The young Kate in We Go Way Back.

It’s been almost a week since Seattle director Lynn Shelton (Humpday, Sword of Trust) died unexpectedly at 54 of a previously undiagnosed blood disorder. The tributes and remembrances have been profuse and arrive with that strange mix of heartbreak and consolation. You can read them on Crosscut or in The Stranger, or listen to Marc Maron’s devastating introduction to an episode of his podcast, in which he and Shelton talked for the first time. Eventually the two became creative and romantic partners.  

Or you can head to Northwest Film Forum’s site, where the theater has posted remembrances from staffers past and present, as well as from fellow Seattle director Megan Griffiths (there’s also a recent Zoom call the two recorded). Originally, today, the theater had planned to livestream Shelton’s first feature film, We Go Way Back from 2006, to celebrate the NWFF’s 25th anniversary. She was supposed to take over the comments section. Instead the comments are for fans and friends, where they can post memories of Shelton. The stream, on NWFF’s Facebook Videos page, is free and starts at 6pm tonight.

I’ve been a fan of Shelton’s movies for years but hadn’t seen We Go Way Back. So I watched it last night and was struck by the precise mix, of humor and honesty and magnanimity, she so consistently offered. The movie centers on Kate, who’s just turned 23 and lives in Ballard. She’s gotten a letter from her 13-year-old self: “Are you happy?”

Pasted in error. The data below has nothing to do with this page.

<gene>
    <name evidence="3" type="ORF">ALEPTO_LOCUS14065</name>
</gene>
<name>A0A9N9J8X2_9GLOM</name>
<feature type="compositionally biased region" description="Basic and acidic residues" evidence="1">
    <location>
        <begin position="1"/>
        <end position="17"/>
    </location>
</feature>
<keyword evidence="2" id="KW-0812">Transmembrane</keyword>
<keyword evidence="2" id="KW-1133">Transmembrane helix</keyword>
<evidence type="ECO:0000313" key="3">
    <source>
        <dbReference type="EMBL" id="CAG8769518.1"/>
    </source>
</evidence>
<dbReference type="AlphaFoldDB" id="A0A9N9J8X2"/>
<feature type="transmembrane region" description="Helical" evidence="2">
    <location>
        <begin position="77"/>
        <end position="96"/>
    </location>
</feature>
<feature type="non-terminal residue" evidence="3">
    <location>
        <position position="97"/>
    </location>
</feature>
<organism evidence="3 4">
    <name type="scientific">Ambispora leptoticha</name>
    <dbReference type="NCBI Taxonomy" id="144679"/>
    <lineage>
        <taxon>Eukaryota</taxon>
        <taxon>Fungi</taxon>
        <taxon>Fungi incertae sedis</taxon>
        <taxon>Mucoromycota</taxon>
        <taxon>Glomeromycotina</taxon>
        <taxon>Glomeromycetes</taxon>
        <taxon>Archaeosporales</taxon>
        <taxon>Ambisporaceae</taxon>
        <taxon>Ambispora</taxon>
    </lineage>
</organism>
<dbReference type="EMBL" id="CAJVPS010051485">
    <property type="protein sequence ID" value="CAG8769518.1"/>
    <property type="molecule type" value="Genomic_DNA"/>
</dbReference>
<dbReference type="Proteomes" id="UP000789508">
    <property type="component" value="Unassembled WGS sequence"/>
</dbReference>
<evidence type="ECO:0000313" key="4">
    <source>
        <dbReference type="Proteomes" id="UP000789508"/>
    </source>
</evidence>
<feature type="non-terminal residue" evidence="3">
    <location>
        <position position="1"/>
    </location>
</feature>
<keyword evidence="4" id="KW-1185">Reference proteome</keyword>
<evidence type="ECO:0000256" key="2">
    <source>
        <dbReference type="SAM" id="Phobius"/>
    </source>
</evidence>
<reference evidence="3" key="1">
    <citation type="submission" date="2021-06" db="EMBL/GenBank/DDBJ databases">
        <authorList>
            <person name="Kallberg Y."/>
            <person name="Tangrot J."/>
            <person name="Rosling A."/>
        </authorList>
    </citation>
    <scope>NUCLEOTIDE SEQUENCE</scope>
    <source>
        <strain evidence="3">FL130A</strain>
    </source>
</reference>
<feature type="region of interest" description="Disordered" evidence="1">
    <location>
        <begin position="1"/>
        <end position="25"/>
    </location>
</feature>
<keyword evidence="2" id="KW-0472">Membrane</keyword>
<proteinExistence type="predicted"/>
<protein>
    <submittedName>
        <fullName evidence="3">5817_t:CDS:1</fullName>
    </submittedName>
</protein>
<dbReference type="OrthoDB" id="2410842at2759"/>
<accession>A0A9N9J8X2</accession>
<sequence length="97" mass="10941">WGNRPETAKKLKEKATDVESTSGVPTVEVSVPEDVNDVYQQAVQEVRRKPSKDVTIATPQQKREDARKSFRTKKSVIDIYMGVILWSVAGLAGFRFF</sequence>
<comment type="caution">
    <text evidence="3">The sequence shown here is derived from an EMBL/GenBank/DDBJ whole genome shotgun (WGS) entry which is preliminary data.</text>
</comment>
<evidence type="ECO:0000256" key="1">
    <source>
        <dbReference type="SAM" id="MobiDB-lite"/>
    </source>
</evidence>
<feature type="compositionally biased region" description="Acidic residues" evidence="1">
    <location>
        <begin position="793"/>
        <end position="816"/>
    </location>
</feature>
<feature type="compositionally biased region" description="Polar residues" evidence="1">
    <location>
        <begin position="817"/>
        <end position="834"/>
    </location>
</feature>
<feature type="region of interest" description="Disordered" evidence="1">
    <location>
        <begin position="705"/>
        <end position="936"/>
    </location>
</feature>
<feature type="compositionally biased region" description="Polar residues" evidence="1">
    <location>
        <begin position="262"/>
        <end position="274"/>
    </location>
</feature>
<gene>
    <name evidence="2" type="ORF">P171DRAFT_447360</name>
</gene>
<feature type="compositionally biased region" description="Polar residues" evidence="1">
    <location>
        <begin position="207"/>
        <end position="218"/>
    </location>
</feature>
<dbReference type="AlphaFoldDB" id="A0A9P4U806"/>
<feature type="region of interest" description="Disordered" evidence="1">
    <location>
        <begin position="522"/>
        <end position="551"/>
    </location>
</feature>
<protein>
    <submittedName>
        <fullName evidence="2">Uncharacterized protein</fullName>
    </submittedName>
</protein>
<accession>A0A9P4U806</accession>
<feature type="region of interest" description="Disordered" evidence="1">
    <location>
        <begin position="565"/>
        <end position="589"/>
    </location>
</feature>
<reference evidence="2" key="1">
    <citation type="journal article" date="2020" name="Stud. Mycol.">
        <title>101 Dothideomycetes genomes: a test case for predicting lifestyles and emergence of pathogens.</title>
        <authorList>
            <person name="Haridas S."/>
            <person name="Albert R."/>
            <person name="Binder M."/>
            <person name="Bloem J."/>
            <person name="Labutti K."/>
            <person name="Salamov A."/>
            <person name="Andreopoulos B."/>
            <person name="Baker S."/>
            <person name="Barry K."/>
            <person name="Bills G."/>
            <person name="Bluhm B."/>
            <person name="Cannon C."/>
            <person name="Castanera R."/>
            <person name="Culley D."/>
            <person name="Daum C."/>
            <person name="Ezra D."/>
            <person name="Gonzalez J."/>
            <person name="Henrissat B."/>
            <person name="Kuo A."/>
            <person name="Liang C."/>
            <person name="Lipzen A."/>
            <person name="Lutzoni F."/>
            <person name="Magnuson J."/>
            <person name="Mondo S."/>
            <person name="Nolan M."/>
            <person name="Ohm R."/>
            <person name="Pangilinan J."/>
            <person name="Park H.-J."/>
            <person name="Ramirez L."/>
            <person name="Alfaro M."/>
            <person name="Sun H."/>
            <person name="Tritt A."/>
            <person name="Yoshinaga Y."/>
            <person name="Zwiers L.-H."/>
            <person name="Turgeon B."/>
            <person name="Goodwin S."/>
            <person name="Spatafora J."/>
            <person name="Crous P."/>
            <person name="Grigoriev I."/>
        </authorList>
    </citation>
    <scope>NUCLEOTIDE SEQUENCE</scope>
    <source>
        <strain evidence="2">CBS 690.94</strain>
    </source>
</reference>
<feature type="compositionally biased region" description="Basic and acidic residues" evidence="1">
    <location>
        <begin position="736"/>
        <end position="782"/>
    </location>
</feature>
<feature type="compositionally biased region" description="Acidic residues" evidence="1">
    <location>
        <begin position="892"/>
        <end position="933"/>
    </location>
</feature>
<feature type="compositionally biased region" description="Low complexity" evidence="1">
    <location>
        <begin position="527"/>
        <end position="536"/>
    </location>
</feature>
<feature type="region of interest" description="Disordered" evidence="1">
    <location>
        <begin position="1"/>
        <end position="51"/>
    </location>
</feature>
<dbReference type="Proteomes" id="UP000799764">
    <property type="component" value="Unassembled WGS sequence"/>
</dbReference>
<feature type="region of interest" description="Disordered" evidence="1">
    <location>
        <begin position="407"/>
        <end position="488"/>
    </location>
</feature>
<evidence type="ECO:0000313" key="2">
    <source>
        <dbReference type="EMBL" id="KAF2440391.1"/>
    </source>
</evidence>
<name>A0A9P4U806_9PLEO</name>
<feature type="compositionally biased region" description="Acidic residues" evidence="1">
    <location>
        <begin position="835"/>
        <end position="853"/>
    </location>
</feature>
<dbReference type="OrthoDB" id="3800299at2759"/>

She is not. She is 23 and lost and trying to become an artist in a local theater, even as the men around her treat her as sort of prop on which they impose their sexual and artistic impulses. She's just finished a part where she's on stage a lot, but mostly she's dead. Then the theater director casts her as the lead in Henrik Ibsen’s Hedda Gabler. He asks her to, you know, learn Norwegian so she can perform her part in Isben’s original words, while the other actors speak English. Also, can she pick up a ton of potatoes to use as stage props? (The piles of potatoes on a largely empty stage are one of the movie’s best visual jokes.) The other men around her—other actors, her Norwegian teacher—just start kissing her and when she responds passively, apathetically, they take advantage. 

The movie gets increasingly surreal. Eventually the 13-year-old Kate manifests physically and confronts her older self. Shelton had a lot to say here about being young and adrift, about the casual misogyny in the arts and in the world and its effects on budding artists, and about the ways our present selves contain our past selves—like a series of Russian dolls stacked within each other, sometimes ill-fitting. A piece of art can contain a version of a self, too. This movie does—one with a cinematic voice that developed over over 14 years, but was always honest and Seattle as fuck.

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